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 Ratepayers’ R261m Cup stadium ‘hangover’

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PosOnderwerp: Ratepayers’ R261m Cup stadium ‘hangover’   Wed Jul 14, 2010 9:31 pm



2010/07/14
Brian Hayward haywardb@avusa.co.za



Image of

COUNTING THE COST ... Port Elizabeth’s World Cup stadium.



NELSON Mandela Bay residents are having to foot a R261-million shortfall in funds for the plush World Cup stadium in North End, the payment of which has seen new infrastructure plans for the city downscaled or put on hold because there is no money.

While the World Cup has come to an end, residents will have to endure a tournament “hangover” by paying higher rates – partly to cover the city’s unanticipated higher contribution towards construction costs – as well as cough up as much as R20-million a year to cover the operating costs of the landmark stadium until it becomes self-sustainable.

The city has so far spent R336-million on the R2.1-billion stadium, up from original estimates of R95-million back when it was thought to be costing R895-million.

But even the sustainability of the stadium has been thrown into question following the announcement that the city’s leading soccer side, Bay United, has been sold to a businessman in Limpopo who will relocate the team to his province. This has been confirmed by sources within Bay United.

Stadium operator Access Management’s spokesman Buli Ngomane said: “Our business plan is built on two anchor tenants at the stadium – a soccer team and a rugby team. This has always been part of the plan because this is a multipurpose stadium.

“It’s a challenge at the moment because we don’t yet know the fate of Bay United, but our doors are open.”

The rugby team to be housed at the stadium is Eastern Province, although the region is still lacking a Super rugby franchise which has secured the viability of stadiums in other provinces.

In the meantime, hard-pressed ratepayers have been hit by higher than anticipated rates increases since the beginning of the month, with an 11% hike in property rates – instead of the 9% initially mooted – a water tariff increase of 12%, as opposed to 11%, and sanitation and refuse hikes of 11%, not the 10% initially announced.

Electricity prices rose the most with a hike of 22%, instead of the originally announced 18%.

Along with other purpose-built World Cup stadiums around the country – including the Cape Town Stadium and Soccer City in Johannesburg – construction costs for the Nelson Mandela Bay Stadium spiralled substantially from the June 2006 estimated cost of R711-million, to R1.5-billion in May 2008, and finally the completed cost of R2.065-billion.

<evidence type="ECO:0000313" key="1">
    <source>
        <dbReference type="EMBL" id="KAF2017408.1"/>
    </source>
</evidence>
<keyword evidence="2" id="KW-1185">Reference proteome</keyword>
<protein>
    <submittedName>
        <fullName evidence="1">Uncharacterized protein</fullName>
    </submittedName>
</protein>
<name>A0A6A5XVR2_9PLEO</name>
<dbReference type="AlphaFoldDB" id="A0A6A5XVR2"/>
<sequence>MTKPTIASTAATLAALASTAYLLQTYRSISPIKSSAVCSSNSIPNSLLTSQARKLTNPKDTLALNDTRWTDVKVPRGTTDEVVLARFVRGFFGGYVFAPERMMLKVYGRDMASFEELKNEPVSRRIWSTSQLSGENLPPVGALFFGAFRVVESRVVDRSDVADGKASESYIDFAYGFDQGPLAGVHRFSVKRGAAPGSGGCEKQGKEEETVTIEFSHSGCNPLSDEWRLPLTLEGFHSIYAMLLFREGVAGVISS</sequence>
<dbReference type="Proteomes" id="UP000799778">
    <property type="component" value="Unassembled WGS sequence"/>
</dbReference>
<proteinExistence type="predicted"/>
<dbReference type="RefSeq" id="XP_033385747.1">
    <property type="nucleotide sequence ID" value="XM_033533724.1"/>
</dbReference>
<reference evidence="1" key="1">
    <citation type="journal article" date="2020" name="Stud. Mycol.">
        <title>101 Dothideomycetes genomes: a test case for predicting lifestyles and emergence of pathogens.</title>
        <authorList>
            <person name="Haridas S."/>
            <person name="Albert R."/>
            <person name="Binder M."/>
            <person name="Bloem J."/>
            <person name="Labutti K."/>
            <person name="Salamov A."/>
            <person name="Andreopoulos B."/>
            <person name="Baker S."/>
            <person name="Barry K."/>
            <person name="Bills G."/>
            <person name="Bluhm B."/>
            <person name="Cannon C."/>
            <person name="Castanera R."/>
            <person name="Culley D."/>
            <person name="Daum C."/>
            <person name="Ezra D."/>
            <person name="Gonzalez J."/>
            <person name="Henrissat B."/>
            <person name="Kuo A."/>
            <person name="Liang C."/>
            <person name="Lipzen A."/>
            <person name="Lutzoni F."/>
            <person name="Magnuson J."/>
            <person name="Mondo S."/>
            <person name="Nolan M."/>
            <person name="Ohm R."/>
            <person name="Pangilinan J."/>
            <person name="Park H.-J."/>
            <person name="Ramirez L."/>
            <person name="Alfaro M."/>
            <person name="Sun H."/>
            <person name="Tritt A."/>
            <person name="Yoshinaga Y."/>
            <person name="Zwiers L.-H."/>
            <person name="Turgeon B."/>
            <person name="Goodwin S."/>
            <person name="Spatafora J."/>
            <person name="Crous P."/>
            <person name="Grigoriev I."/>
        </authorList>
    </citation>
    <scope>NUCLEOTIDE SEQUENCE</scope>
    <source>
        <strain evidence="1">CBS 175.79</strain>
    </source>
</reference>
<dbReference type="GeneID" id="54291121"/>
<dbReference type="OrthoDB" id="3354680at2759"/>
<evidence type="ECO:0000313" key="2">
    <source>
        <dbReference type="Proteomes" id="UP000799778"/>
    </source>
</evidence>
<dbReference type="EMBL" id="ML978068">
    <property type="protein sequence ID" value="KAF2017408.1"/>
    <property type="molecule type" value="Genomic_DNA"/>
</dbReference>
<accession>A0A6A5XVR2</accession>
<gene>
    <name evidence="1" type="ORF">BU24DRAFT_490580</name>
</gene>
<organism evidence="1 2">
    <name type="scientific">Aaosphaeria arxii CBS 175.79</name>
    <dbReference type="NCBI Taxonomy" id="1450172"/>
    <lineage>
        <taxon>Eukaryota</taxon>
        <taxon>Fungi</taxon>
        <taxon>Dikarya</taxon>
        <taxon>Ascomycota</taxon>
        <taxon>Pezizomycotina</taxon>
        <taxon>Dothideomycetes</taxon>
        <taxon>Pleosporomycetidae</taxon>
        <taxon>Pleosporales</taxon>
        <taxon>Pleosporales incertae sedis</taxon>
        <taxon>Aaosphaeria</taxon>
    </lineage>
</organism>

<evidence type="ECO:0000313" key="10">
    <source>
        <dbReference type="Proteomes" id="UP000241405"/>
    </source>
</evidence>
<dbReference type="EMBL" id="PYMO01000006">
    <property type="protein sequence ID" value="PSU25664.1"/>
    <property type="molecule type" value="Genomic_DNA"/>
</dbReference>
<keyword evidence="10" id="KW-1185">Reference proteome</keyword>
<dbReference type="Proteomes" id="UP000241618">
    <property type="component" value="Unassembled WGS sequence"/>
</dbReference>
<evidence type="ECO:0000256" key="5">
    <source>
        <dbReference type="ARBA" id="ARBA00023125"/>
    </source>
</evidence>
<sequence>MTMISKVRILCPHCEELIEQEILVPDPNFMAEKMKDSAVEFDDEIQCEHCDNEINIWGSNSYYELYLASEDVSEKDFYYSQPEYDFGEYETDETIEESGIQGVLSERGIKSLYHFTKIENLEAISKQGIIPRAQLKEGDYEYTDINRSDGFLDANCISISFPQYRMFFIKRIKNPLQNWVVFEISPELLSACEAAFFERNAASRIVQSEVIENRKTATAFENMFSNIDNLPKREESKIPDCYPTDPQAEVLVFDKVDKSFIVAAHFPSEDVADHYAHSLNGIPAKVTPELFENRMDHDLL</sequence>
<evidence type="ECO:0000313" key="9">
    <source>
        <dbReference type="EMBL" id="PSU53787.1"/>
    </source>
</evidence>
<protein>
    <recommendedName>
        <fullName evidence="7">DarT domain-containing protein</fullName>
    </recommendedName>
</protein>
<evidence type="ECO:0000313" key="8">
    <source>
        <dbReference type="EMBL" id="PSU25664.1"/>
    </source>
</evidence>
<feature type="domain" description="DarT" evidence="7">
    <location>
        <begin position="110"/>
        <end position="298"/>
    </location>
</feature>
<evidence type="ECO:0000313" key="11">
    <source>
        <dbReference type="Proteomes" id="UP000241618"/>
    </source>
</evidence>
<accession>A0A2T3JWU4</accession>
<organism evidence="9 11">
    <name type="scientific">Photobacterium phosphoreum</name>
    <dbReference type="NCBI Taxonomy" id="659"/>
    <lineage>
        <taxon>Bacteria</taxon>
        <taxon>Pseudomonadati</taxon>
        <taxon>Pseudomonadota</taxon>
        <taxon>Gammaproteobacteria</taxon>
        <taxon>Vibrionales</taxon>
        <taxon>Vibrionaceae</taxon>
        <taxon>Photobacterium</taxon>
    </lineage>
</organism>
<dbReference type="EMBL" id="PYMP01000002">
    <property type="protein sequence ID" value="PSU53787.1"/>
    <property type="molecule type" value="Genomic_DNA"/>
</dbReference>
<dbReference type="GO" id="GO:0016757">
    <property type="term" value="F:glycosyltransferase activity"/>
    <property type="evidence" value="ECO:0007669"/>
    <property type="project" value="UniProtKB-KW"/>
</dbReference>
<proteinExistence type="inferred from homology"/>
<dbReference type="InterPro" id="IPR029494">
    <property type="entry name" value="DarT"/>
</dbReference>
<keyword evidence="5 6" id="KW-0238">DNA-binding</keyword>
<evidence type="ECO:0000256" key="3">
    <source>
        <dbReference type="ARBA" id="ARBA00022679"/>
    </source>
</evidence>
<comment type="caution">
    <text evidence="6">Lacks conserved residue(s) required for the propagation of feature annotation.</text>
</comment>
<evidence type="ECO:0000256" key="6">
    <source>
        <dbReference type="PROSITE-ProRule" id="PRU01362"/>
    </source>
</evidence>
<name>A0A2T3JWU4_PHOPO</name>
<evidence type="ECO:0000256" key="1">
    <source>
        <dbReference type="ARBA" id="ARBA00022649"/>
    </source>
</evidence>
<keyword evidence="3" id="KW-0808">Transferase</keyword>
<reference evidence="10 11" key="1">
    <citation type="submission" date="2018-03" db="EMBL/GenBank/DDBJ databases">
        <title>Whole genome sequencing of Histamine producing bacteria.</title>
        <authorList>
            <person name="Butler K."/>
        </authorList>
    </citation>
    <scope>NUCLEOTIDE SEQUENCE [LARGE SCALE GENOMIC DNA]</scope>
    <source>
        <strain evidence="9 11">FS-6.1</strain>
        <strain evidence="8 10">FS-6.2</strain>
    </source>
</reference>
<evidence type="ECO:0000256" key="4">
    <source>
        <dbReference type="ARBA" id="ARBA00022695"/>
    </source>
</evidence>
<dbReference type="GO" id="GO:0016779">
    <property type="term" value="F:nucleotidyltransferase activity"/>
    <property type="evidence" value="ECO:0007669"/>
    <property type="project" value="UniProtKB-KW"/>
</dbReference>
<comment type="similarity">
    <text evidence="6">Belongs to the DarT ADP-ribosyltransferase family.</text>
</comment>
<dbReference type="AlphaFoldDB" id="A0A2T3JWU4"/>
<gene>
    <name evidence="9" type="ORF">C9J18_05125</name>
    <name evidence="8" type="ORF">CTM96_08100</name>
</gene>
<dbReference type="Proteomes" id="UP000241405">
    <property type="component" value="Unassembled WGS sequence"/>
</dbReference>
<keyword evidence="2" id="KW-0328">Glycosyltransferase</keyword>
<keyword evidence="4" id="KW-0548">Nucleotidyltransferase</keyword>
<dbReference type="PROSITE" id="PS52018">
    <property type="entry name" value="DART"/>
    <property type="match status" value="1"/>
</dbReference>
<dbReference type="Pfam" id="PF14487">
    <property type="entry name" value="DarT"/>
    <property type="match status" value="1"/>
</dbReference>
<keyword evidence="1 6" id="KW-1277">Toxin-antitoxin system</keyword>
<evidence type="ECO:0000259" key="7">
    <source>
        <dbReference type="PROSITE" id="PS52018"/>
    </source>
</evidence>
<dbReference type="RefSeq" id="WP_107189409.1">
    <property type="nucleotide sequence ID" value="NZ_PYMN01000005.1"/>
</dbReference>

While it was informally agreed upon from the outset the city would cover 10% of construction costs, provincial government 20% and national Treasury 70%, the country’s recession and the worldwide economic meltdown saw national and provincial purse strings tightened, despite escalating building costs.

Municipal spokesman Kupido Baron denied there was any formal agreement regarding the funding allocation, but said the city was trying to recoup the shortfall.

“If shortfalls are calculated based on this (10-20-70) split, then the national government still owes the city R70.5-million and provincial government R191- million. With regard to the recovery of these funds from both government and province, communication protocols (to recoup the funds) are being observed and adhered to,” Baron said.

Despite this, national Treasury spokesman Jabulani Sikhakhane said: “There will be no more funding from national Treasury (which has contributed R1.375-billion, or 66.5% of the stadium’s cost).”

Provincial Treasury had not responded to questions at the time of going to press last night.

Well-placed municipal officials say the city’s capital reserves – called the capital replacement reserves (CRR) – were depleted when it had to fork out the R261-million to cover the stadium costs which went unpaid by government.

After that, it was forced to take out its first bank loan as a metro, in the form of a R420-million 20-year loan last year.

The city is again taking out another major bank loan, but because of the depleted CRR, the loan has had to be reduced from R911-million – needed for the proposed 2010/11 budget of R2.87- billion – to R470-million.

The amount left in the CRR is only enough to cover the repayments on the combined R420-million and R470-million loans, the official revealed. This is also evident in the adopted 2010/11 budget of R2.18-billion, which has been cut back, partly because of the smaller available loan.

Baron referred to the projects on hold as “re-prioritised”.

“No projects have been delayed, but re-prioritised, to align the budget with the Integrated Develop Plan and national objectives,” he said.

DA caucus leader Leon de Villiers, who serves on the Budget and Treasury Committee, said he was concerned the “beautiful multipurpose stadium” had left ratepayers with “a huge financial burden”.

“Our ratepayers have now paid a total of R336-million, which depleted our CRR which would normally be used to fund our capital budget for infrastructure such as roads, stormwater, water and so on.

“This in turn meant that we had to raise a loan of R420-million to finance infrastructure development projects reflected in the 2008/09 capital budget.”

Of the stadium, he said: “My concern is that it will take a considerable time for (the stadium) to reach a break-even point. In the meantime, it remains a burden to our ratepayers.”

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